Editors note: This column was originally published in The Stars Food section on Feb. 22, 2006.
By JILL WENDHOLT SILVA
The Kansas City Star
Once a vegetable gets a bad rap, its hard to change the publics perception.
A study by the British government found that Brussels sprouts rank as that countrys most hated vegetable. Absent a pile of money to fund a similar study, its probably safe to say that average Americans also turn up their noses at this member of the cabbage family.
Whats so great about the tiny orbs?
Brussels sprouts contain nearly as much vitamin C 120 percent of the daily value as an orange (130 percent). Besides high amounts of vitamin C, they are a very good source of vitamin A, folate and fiber. And scientific research is confirming the ways that cancer-fighting indoles, found in Brussels sprouts, protect the body from free radicals.
For vegetarians, Brussels sprouts are also a good source of vegetable protein; 31 percent of calories come from protein. But because it is an incomplete source, it must be complemented with whole grains throughout the day, according to the Centers for Disease Control and Prevention.
Brussels sprouts were first grown in large quantities in Belgium. The tiny green vegetables, which resemble miniature heads of cabbage, were introduced to the United States by French settlers in Louisiana. Today most of the U.S. crop is grown in California.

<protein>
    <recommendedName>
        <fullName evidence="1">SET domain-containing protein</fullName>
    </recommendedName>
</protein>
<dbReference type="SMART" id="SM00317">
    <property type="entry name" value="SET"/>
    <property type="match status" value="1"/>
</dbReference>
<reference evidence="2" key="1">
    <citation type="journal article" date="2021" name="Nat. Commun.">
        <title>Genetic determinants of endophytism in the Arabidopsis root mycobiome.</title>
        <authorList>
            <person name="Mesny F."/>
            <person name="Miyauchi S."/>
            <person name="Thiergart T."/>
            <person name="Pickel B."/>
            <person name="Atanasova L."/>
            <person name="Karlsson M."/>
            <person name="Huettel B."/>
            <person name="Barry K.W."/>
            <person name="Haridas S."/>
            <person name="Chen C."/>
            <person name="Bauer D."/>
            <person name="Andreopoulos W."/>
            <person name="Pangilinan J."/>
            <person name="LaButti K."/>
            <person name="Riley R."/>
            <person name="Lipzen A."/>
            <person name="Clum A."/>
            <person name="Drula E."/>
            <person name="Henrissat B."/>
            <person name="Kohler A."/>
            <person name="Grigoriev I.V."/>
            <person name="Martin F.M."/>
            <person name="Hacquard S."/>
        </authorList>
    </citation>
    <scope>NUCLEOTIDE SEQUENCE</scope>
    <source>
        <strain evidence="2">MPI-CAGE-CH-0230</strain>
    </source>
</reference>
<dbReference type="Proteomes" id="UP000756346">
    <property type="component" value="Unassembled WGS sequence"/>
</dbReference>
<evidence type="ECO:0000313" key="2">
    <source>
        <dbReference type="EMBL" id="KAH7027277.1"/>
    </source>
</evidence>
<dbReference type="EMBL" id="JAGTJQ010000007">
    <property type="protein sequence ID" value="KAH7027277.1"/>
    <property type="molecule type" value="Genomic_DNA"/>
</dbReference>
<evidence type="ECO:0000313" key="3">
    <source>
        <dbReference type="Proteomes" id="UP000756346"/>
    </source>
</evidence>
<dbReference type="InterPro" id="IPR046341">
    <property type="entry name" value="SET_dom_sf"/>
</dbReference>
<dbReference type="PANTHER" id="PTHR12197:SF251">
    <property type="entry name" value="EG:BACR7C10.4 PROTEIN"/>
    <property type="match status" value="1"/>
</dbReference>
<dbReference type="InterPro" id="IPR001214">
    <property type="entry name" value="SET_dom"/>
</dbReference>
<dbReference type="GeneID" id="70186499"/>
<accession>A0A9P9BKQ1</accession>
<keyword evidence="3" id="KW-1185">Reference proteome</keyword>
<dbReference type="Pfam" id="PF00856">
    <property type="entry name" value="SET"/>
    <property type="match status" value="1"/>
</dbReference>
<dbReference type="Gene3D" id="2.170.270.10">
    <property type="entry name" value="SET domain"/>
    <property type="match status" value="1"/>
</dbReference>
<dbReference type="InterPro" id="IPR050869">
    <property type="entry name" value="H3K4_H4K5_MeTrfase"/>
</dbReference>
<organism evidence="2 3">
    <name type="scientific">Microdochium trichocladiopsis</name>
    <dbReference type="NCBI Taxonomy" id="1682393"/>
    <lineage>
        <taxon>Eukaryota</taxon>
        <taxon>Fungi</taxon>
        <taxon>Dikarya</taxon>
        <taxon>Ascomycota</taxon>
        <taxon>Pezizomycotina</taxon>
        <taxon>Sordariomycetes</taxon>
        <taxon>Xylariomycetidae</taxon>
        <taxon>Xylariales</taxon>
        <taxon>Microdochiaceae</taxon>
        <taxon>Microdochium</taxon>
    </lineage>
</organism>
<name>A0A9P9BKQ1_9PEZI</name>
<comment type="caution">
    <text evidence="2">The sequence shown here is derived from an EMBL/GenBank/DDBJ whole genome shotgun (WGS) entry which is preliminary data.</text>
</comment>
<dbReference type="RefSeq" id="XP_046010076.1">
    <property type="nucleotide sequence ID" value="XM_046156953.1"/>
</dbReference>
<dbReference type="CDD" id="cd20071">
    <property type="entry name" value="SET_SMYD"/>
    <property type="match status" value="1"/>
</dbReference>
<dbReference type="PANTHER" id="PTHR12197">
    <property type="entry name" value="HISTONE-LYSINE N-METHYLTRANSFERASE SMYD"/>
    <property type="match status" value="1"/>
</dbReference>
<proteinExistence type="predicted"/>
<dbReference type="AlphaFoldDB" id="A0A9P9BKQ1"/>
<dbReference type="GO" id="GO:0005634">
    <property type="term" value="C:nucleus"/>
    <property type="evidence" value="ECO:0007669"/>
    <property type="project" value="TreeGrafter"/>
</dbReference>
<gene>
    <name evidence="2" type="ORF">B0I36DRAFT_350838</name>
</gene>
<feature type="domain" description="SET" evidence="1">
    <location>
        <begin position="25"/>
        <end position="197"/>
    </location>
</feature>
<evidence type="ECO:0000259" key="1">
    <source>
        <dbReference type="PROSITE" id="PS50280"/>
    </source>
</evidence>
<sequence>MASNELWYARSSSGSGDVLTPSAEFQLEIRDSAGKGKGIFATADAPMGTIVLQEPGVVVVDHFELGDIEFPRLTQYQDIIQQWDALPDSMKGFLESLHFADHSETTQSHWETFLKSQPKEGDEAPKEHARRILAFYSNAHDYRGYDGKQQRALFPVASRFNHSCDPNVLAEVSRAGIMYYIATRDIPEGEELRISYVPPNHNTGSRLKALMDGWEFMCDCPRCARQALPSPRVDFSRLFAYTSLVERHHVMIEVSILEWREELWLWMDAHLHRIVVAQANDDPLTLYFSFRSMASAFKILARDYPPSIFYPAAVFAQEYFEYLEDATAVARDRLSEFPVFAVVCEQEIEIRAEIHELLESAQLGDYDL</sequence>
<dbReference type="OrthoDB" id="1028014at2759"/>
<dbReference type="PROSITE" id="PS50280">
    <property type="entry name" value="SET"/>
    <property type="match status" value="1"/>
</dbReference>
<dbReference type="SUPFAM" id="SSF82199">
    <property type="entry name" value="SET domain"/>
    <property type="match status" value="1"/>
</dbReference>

The Stars Orange Glazed-Brussels Sprouts combines the ever-popular flavor of orange juice with the less familiar flavor of Brussels sprouts for a fresh take on vitamin C. For a contrast in textures, the Brussels sprouts are topped with a modest handful of toasted walnuts that are high in omega 3, a heart-healthy fat, and a bit of orange zest.
• Shopping tip: Fresh Brussels sprouts are in season late August through March. Sometimes you can find them still attached to their stalks. Otherwise, they are usually displayed in a basket in the produce section. Look for chilled sprouts; avoid prepackaged sprouts.
Fresh sprouts will keep 3 to 5 days in a perforated bag in the vegetable bin. Frozen will work; just be sure to adjust the cooking time.
• Cooking tip: Do not wash or trim Brussels sprouts before storing. When youre ready to cook, remove any yellowed outer leaves and trim the brown stems and spots with a paring knife.
Orange-Glazed Brussels Sprouts
Makes 4 to 6 servings
2 tablespoons English walnut pieces
1 pound fresh Brussels sprouts, trimmed and halved
1/2 cup water
1/2 cup orange juice
1 teaspoon grated orange zest
1/4 teaspoon salt
Freshly ground pepper, to taste
Spray a skillet with nonstick spray coating. Add walnuts and cook over medium heat, stirring frequently, just until walnuts are golden and toasted. Remove walnuts and set aside.
Place Brussels sprouts in skillet and add water. Cover, heat to boiling, reduce heat and simmer 5 minutes. Add orange juice, orange zest, salt and pepper. Cover and cook until crisp tender when poked with the tip of a knife. Uncover and continue cooking about 5 minutes or until the liquid has reduced by about half. Toss with walnuts just before serving.
Per serving, based on 4: 82 calories (25 percent from fat), 3 grams total fat (trace saturated fat), no cholesterol, 13 grams carbohydrates, 15 grams protein, 159 milligrams sodium, 4 grams dietary fiber.
Recipe developed for The Star by home economists Kathryn Moore and Roxanne Wyss.
To reach Jill Wendholt Silva, call 816-234-4347 or send email to firstname.lastname@example.org.